The Natural Habits of the Shad
One afternoon, when I was a young boy, I arrived at my grandparents’ house just before supper. I immediately smelled the sweet aroma of fish cooking and asked my Papa where he got the fish. He laughed and said, “Your grandmother caught them with a silver hook.” I told him I’d never seen a silver hook, and he let me know the hook was actually a silver dollar, because she bought the fish at Mr. Palmer’s market. When I asked — “What kind of fish?” He proudly answered, “It’s a shad — you need to try it because it’s delicious!”
I had never heard of a shad, but my PaPa was right — it was very good. My MaMa knew how to prepare the shad, which required some special preparation because of the many tiny bones in the fish. She would slice the meat off the sides of the fish and then cut deep gashes into the meat about ½” apart. When the shad cooked, the bones were dissolved and the result was a very tasty piece of fish.
I just got back from a few days at the East Side Fishing Club on the Altamaha River near Darien. The weather was very cold, so we didn’t spend a lot of time sitting in a boat — even though Crappie were biting. However, we did spend a few hours each day drifting with a shad net — the drifts were so successful that we had fried shad each night for supper. Larry Dickerson, who does most of the cooking, has mastered the technique for preparing and cooking the shad.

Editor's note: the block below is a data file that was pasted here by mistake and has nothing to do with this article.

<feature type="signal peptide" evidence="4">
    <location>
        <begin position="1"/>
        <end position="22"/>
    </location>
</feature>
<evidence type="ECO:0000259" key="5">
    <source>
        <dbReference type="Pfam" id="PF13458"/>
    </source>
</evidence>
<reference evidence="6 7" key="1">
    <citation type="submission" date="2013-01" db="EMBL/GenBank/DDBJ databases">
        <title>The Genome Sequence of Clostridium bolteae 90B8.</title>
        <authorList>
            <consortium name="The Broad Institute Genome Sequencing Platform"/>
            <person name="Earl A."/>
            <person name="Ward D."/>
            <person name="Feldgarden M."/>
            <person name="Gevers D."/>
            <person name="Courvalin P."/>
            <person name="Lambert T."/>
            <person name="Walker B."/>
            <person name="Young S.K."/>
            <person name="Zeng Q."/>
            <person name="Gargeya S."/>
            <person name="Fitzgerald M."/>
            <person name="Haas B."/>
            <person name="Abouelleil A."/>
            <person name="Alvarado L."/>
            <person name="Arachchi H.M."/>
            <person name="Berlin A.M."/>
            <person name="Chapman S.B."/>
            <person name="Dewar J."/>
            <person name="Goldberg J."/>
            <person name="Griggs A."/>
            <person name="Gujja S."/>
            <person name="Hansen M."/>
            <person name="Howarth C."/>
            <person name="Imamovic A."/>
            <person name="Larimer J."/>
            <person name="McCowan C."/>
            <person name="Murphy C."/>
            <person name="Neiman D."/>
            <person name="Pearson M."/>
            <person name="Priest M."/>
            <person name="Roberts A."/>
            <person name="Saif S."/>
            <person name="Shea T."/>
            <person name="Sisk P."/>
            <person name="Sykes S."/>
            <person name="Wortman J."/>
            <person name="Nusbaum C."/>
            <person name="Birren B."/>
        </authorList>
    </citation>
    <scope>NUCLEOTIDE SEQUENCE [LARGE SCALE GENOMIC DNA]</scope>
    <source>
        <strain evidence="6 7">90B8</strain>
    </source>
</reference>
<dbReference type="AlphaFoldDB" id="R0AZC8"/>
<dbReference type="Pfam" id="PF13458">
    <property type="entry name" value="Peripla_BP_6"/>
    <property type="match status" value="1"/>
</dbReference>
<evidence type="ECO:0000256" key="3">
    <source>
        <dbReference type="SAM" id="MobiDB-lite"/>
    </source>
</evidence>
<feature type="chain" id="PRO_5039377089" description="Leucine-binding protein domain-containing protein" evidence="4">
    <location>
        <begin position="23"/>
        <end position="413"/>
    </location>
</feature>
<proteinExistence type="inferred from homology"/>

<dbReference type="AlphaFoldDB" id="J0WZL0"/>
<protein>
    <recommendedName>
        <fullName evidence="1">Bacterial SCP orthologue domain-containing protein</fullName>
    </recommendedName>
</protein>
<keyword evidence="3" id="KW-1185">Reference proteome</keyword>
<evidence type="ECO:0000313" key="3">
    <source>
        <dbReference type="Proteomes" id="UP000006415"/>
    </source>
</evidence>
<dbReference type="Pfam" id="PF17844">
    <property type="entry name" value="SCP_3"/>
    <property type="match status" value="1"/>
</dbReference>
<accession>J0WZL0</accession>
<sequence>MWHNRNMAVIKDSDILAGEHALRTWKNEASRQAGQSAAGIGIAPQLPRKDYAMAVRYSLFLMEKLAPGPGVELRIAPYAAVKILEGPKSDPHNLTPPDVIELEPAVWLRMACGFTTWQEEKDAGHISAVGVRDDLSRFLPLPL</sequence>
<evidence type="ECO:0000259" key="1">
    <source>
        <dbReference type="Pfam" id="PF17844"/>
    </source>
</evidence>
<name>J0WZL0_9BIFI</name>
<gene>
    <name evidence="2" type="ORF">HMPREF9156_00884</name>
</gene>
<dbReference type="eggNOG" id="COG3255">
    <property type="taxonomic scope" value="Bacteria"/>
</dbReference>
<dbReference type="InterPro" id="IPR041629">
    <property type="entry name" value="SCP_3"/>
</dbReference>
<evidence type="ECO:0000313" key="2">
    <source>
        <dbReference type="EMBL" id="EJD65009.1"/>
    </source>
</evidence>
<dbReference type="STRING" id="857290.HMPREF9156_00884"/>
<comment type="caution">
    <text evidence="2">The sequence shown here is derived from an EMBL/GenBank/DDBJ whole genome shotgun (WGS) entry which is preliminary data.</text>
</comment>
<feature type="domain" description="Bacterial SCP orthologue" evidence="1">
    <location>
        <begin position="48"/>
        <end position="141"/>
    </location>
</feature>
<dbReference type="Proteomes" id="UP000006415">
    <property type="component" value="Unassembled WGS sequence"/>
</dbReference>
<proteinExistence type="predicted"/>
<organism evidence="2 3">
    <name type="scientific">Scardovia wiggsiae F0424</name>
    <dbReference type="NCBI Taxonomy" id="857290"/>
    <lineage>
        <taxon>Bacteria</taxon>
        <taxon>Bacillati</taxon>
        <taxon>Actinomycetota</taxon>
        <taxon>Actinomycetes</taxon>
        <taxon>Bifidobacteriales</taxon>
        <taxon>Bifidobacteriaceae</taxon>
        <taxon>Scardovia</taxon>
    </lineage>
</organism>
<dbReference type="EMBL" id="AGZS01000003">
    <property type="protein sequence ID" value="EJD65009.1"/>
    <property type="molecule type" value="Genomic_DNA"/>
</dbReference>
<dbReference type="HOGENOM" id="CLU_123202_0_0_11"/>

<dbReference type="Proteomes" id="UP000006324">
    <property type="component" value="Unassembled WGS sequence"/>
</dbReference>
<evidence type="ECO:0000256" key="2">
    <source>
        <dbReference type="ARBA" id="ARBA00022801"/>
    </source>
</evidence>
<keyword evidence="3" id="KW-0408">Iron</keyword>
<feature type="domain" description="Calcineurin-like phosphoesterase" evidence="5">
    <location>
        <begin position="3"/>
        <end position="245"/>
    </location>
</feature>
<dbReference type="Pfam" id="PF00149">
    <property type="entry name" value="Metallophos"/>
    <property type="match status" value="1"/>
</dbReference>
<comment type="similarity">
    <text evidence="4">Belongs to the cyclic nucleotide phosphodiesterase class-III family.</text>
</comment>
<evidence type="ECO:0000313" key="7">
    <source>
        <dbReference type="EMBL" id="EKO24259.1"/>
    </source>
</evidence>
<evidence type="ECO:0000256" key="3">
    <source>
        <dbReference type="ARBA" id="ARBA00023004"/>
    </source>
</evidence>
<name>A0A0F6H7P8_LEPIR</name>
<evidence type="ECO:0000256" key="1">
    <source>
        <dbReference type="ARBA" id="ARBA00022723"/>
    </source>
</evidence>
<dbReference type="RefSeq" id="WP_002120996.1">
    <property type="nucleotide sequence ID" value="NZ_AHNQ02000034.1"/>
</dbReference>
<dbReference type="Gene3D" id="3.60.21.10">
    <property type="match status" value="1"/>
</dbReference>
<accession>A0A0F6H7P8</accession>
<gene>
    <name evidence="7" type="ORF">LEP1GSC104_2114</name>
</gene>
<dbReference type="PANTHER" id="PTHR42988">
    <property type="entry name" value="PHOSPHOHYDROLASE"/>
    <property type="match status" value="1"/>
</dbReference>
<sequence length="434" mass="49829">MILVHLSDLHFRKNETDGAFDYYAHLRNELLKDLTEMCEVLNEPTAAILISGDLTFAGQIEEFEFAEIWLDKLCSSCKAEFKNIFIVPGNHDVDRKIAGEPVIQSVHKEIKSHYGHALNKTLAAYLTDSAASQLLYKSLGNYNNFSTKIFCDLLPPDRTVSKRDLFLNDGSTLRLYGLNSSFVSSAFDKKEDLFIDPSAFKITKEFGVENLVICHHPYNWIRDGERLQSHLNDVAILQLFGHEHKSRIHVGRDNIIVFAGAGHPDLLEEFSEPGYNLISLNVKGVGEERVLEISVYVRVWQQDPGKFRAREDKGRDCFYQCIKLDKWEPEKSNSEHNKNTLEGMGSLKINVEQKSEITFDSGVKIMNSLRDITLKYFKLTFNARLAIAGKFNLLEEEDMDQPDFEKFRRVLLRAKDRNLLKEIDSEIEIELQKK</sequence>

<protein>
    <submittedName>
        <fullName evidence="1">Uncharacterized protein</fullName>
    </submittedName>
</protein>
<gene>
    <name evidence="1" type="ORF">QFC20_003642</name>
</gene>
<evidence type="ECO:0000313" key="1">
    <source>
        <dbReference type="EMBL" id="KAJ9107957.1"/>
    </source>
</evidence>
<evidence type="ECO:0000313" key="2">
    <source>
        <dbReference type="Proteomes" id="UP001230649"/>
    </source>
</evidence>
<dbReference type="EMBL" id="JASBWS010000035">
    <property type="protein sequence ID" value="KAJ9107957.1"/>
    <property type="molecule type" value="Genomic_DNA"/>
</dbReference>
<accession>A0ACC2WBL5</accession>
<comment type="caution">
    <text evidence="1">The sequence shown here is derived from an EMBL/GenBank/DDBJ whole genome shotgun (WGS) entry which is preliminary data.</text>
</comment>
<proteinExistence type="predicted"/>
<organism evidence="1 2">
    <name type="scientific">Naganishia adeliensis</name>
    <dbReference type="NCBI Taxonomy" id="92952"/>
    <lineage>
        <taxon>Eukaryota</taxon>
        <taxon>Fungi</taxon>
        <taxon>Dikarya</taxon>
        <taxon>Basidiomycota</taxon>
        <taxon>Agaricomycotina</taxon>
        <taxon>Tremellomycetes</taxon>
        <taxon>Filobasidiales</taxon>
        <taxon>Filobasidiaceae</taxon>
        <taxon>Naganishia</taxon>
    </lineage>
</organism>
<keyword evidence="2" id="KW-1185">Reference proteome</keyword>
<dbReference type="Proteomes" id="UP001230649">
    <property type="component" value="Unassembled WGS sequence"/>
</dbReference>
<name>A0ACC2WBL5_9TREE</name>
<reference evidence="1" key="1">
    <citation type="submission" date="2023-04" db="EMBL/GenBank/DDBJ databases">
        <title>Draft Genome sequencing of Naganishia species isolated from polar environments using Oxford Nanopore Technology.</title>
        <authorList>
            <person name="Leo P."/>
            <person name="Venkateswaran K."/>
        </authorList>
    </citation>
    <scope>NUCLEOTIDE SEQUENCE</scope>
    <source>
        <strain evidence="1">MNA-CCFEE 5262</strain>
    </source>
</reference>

Lee Foskey, another club member, who personally caught a lot of shad during our trip, also told me a few more things about the shad. According to Lee, when the fish is about 5 years old — it will leave the ocean and travel up a fresh water river to a point where they will spawn. They’re continued from page
aggressive and 100% dedicated to their journey — some have been found 375 miles upriver in the St. John’s River in Florida. The Roe Shad (female) and the Buck Shad (male) travel together until they reach the end of their journey.
When the Roes and Bucks reach their spawning ground and the spawning is complete — the female will deposit the eggs and, unlike the salmon, the adult fish will immediately begin their journey back to the ocean. After hatching, the young shad will remain in the river until fall, when they’ll begin their journey down the river to salt water.
Lee also said, “You show me a fellow who doesn’t believe in God — let me take him shad fishing and explain the natural habits of the shad that had to be endowed by our Creator. After that, I believe the fellow will do a little soul searching — the shad’s spawning experience can’t just be something that evolved after a ‘big bang’ — no sir,” Lee said. “When you think about it — you must realize that it had to be divinely inspired.”
Shad season is February and March of each year in South Georgia and a special license is required to use a drift net to catch the fish.
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